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Wednesday, November 18, 1998 Published at 05:04 GMT

World: Middle East

Knesset approves peace deal

Knesset approves but fiercest critics are in the cabinet

The Israeli parliament has overwhelmingly approved the new peace agreement with the Palestinians allowing for a withdrawal of Israeli troops from further territory in the West Bank.

Middle East
The opposition Labour party joined the government in supporting the peace plan with 75 votes in favour to 19 against with nine abstentions.

It will now go to the cabinet for final approval on Thursday, a day later than expected.

Lyse Doucet: It doesn't mean the road ahead is now clear
A spokesman said this was to give more time to the Palestinian Authority to issue a decree against anti-Israeli incitement and provide a plan for collecting illegal weapons.

Most of Mr Netanyahu's support came from the Labour Party, which which started the peace process nearly five years ago, and vowed to help the deal through parliament at the time of the Wye agreement.

Only nine of 17 ministers in the cabinet showed up for the vote and two voted against it. Those who chose not to participate included some members of Mr Netanyahu's ruling Likud party.

[ image: Settlers are digging in]
Settlers are digging in
After the vote former Labour Prime Minister Shimon Peres said support for the deal was impressive, but it did not reflect support for the prime minister.

"It was bizarre that most of the support came from the opposition... We didn't support the prime minister but we did support the peace process," he said.

But some right-wingers said the vote did not have the support of the government.

Nissan Slomyansky of the National Religious Party said: "Most of the government wasn't here and didn't vote for this. The prime minister has to understand this position and maybe even stop it".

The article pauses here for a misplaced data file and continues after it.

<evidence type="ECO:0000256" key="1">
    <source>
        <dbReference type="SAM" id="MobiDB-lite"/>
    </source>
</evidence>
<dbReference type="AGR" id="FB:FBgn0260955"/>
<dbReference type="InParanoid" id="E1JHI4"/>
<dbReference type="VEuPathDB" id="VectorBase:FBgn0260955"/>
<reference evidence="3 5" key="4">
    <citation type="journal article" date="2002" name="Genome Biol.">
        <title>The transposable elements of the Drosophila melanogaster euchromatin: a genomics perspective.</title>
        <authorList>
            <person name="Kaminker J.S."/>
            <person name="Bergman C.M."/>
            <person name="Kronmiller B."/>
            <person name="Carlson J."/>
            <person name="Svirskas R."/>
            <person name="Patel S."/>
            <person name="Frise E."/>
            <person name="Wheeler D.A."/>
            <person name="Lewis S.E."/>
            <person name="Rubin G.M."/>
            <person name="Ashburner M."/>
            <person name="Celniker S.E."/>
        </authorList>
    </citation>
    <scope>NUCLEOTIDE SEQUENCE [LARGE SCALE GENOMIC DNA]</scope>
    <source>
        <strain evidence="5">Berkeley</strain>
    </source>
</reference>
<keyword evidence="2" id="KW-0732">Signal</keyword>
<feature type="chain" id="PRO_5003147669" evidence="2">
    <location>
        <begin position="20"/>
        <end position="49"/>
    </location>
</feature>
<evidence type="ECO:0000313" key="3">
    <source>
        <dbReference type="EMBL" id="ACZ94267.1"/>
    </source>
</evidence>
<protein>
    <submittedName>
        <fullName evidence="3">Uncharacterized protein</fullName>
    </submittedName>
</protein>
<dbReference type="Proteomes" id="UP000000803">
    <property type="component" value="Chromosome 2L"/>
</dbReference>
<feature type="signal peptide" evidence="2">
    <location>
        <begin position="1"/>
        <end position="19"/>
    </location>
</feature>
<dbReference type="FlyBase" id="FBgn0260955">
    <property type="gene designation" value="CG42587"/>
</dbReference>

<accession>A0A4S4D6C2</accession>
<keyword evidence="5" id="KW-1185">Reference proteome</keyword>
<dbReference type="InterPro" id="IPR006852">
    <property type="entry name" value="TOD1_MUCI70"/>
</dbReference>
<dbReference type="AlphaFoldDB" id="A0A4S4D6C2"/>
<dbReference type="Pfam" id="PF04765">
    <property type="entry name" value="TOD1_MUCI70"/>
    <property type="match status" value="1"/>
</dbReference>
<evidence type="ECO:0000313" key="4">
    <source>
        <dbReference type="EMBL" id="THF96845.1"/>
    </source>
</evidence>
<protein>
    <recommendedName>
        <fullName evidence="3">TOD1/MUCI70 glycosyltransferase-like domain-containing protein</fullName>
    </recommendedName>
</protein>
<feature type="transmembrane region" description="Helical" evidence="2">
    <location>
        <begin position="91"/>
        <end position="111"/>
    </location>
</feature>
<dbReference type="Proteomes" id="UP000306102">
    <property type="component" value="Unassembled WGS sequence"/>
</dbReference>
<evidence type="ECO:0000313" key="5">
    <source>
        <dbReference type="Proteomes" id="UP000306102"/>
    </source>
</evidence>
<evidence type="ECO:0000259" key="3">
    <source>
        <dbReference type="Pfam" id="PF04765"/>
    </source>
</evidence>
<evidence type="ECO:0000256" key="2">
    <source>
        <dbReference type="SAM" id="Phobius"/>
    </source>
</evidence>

But the parliament's support mirrors broad public approval in Israel for this new agreement.

The BBC Jerusalem Correspondent, Lyse Doucet, says the critics within the cabinet are insisting on verification at every stage of a phased twelve-week process already running behind schedule.

The cabinet wants clear proof that the Palestinians have met the first of their commitments before Israel starts its next troop pull-back from the West Bank. That includes the publication of decrees against anti-Israeli incitement and the possession of illegal weapons.

The Palestinians accuse Israel of rewriting the terms of their new deal, but Mr Netanyahu has made it clear this is the only way that Israel is prepared to move forward.

The parliament's vote came only hours after the prime minister withdrew threats to halt implementation until the Palestinian leader retracted statements which seemed to call on the Palestinians to take up arms in this struggle.

Yasser Arafat complied immediately, emphasising that the Palestinians would solve all problems through negotiations, not violence.

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